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To look at the Isle of Wight Green Gym web page (contains details of sessions etc) please use the following link :- www.iwgreengym.org.uk.

The link to Twitter is https://twitter.com/iwgreengym

If you would like to leave us any comments then please use this link iwgreengym@gmail.com

Thursday, September 15, 2011

Wed 14th Sept 2011 - St Swithin's Old Churchyard, Thorley.






Green Gym had somewhere new to work at this week - the "Old Church" site at Thorely. To call it the Old Church site is technically incorrect as the building is in fact a mortuary which was formed after the church that was on this site was moved closer to the village (please read Carrie's history lesson below). We had an excellent turnout - perhaps the promise of the 400th Green Gym birthday cake encouraged more people to attend...? The area was in need of a good makeover and soon there were working parties cutting and raking in all four corners of the site. As can be seen from the "before & after" photographs above - excellent progress was made around the majority of the area. The composting pile shown in the picture above was only one of two so you can judge how much was achieved. Even the couple of rain showers didn't dampen the spirits of the workforce and the excellent cake at tea break must have fuelled the second half of the session...!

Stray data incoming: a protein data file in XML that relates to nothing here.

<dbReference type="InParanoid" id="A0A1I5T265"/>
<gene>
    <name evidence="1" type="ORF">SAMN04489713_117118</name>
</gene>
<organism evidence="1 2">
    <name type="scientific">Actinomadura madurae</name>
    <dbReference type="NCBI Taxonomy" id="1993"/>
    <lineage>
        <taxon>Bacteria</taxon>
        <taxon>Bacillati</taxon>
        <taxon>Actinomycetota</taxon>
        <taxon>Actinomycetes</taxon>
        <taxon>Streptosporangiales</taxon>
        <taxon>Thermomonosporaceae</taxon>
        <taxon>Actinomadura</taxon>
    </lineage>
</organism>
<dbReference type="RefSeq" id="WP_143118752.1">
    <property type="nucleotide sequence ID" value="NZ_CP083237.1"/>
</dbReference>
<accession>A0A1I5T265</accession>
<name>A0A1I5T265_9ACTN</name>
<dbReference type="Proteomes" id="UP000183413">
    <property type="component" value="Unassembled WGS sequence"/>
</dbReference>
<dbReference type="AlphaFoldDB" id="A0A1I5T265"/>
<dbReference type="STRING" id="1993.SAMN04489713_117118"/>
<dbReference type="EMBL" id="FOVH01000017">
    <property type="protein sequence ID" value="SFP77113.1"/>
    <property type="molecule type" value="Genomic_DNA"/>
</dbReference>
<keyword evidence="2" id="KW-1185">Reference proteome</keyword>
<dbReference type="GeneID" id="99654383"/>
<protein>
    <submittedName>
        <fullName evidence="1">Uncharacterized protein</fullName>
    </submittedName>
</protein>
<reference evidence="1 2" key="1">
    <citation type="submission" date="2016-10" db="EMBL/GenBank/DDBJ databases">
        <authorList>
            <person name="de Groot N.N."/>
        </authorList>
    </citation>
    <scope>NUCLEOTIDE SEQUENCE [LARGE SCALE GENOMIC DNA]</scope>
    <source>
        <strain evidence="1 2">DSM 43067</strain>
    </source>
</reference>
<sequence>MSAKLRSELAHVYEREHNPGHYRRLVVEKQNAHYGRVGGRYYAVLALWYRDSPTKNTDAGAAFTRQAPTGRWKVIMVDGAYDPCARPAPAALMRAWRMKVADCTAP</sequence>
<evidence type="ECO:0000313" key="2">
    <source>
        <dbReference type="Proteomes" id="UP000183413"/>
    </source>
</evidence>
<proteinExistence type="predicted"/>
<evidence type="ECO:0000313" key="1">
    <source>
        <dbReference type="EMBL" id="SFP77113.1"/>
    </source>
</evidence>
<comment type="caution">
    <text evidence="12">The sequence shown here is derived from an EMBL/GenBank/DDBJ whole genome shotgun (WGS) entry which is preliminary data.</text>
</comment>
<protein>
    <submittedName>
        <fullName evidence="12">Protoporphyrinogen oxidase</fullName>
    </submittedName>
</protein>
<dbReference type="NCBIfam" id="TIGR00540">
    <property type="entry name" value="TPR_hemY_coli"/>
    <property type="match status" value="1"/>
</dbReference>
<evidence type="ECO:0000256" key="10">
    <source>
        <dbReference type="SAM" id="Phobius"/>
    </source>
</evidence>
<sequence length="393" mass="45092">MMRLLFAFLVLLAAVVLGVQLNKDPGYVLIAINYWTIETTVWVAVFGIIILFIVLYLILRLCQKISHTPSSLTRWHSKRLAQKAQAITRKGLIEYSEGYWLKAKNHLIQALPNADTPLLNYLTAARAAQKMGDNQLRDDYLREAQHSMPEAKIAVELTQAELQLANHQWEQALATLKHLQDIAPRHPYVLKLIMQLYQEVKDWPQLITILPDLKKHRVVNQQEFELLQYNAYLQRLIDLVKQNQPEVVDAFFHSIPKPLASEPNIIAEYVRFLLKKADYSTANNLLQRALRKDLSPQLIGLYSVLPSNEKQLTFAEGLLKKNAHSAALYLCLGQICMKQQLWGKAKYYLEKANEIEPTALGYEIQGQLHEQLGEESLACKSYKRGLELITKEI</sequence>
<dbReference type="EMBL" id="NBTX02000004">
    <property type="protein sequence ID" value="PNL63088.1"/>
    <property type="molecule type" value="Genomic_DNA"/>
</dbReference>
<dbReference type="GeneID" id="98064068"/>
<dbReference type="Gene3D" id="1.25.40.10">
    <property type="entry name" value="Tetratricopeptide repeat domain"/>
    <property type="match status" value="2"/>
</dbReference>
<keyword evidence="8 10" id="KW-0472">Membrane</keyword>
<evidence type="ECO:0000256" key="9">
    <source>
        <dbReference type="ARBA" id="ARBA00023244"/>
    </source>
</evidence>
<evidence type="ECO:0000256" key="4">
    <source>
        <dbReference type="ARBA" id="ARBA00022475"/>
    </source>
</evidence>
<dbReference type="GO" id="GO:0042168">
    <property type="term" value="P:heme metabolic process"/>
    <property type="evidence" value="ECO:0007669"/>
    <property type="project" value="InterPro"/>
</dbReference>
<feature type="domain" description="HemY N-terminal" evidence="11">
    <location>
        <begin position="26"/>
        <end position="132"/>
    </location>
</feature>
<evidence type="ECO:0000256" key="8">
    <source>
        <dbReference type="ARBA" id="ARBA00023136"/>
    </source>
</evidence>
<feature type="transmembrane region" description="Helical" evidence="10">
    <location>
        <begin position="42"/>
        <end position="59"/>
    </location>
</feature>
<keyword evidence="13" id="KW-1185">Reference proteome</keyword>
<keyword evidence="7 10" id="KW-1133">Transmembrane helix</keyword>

Carrie's History Lesson.

This week we were working in Thorley at St Swithin's Mortuary Chapel, which is the remains of the former parish church. It has a 13th century porch with bellcote from a church built for the wife of Baldwin de Redvere Earl of Devon, which was demolished in 1871 when the modern church was built at Thorley Street, and the remains of the old church were converted into a mortunary chapel. It is built of stone rubble with a tiled roof, is gable ended and all corners have angled buttresses. The south front has a centred doorway over which is a tablet with the inscription "this mortuary chapel was built in May 1871". The ancient portion formed the bell turret of the old church of Thorley". The planked door is 19th century with a lancet window above, while the east and west sides have rectangular bell openings with dripmould below and louvred shutters. On the north side there was a double lancet window.

Many thanks to Carrie for the photographs and history lesson.

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